Germany, Britain, and France say they have triggered a dispute mechanism in the 2015 nuclear deal between Iran and global powers, citing Tehran's reduced compliance with the accord, in a move dismissed by the Islamic republic as a "strategic mistake."
The three European states, who signed the deal along with China, Russia, and the United States, as well as the European Union, said that while they had set off a process that could lead to UN sanctions against Iran, they were not joining Washington in its "maximum pressure" campaign.
Iran has taken several steps away from meeting its commitments to the 2015 pact since President Donald Trump announced in May 2018 that he was unilaterally pulling the United States out of the agreement and implementing crippling sanctions on Tehran.
The remaining parties to the accord -- the three European powers, plus China and Russia -- have pledged to keep it alive.
But European partners have been unable to offer Tehran a way to sell its crude oil abroad despite the U.S. sanctions, which caused the value of Iran's currency to plummet and sent its inflation rate soaring.
"Following Iran's announcement in May 2019 that it would cease meeting some of its commitments under the JCPOA, we have sought to persuade Iran to change course," the statement from the three countries' foreign ministers said, referring to the Joint Comprehensive Plan of Action.
"We do not accept the argument that Iran is entitled to reduce compliance with the JCPOA. Contrary to its statements, Iran has never triggered the JCPOA Dispute Resolution Mechanism and has no legal grounds to cease implementing the provisions of the agreement," it added.
The EU's diplomatic chief, Josep Borrell, called on Tehran to discuss nuclear issues "in good faith," adding that preserving the deal is "now more important than ever" in light of the "ongoing dangerous escalations in the Middle East.”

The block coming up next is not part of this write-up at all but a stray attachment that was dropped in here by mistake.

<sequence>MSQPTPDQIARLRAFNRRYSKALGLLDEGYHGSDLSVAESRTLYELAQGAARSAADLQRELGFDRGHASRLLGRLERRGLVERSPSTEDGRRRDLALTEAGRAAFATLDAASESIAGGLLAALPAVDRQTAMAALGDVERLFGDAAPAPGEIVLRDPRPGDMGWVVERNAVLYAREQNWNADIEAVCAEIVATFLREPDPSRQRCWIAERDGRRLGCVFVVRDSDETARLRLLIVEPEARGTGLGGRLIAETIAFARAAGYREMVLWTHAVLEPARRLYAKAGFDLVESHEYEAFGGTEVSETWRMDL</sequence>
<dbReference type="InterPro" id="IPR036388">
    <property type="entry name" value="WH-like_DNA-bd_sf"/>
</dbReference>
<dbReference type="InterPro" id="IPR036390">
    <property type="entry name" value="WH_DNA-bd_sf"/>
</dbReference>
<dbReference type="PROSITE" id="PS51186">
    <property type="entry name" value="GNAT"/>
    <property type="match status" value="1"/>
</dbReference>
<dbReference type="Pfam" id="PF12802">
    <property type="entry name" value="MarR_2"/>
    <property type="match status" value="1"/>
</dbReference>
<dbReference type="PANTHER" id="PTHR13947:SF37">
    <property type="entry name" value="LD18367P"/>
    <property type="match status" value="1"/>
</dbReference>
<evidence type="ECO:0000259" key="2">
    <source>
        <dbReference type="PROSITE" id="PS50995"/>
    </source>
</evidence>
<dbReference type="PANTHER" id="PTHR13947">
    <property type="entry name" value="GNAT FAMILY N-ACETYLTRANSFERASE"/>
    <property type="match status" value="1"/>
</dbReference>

German Foreign Minister Heiko Maas said Iran's repeated violations of the deal "could not go unanswered any longer." "Our goal is clear. We want to preserve the accord and reach a diplomatic solution within the deal," Maas tweeted.
Earlier in the day, British Prime Minister Boris Johnson floated the idea of having a "Trump deal" to replace the current pact, telling the BBC that it would provide a "way forward."
Iran criticized the move as a "strategic mistake" but said it was ready to consider any constructive effort to save the accord.
"The usage of the dispute mechanism is legally baseless and a strategic mistake from a political standpoint," Iranian Foreign Minister Mohammad Javad Zarif said, according to the semiofficial Fars news agency.
Earlier, Zarif's spokesman Abbas Musavi said Iran "has complete readiness to support any [act of] goodwill and constructive effort to save this important international agreement."
Under the JCPOA, Tehran pledged to curb its nuclear ambitions in exchange for international sanctions relief. The agreement was signed in October 2015 in Vienna.
Since the U.S. withdrawal from the deal, Iran has breached its main limitations, exceeding the stockpiles of heavy water and uranium allowed, the number and types of centrifuges it can operate to enrich uranium, and the purity of uranium.
Trump has called the deal "fatally flawed," in part because it did not restrict Tehran's ballistic-missile program or address its support for terrorist groups in the Middle East.
Last week, he urged European countries to also renounce the deal.
Iran insists its nuclear program is for civilian purposes only, and that the JCPOA allows the country to run reactors to generate power.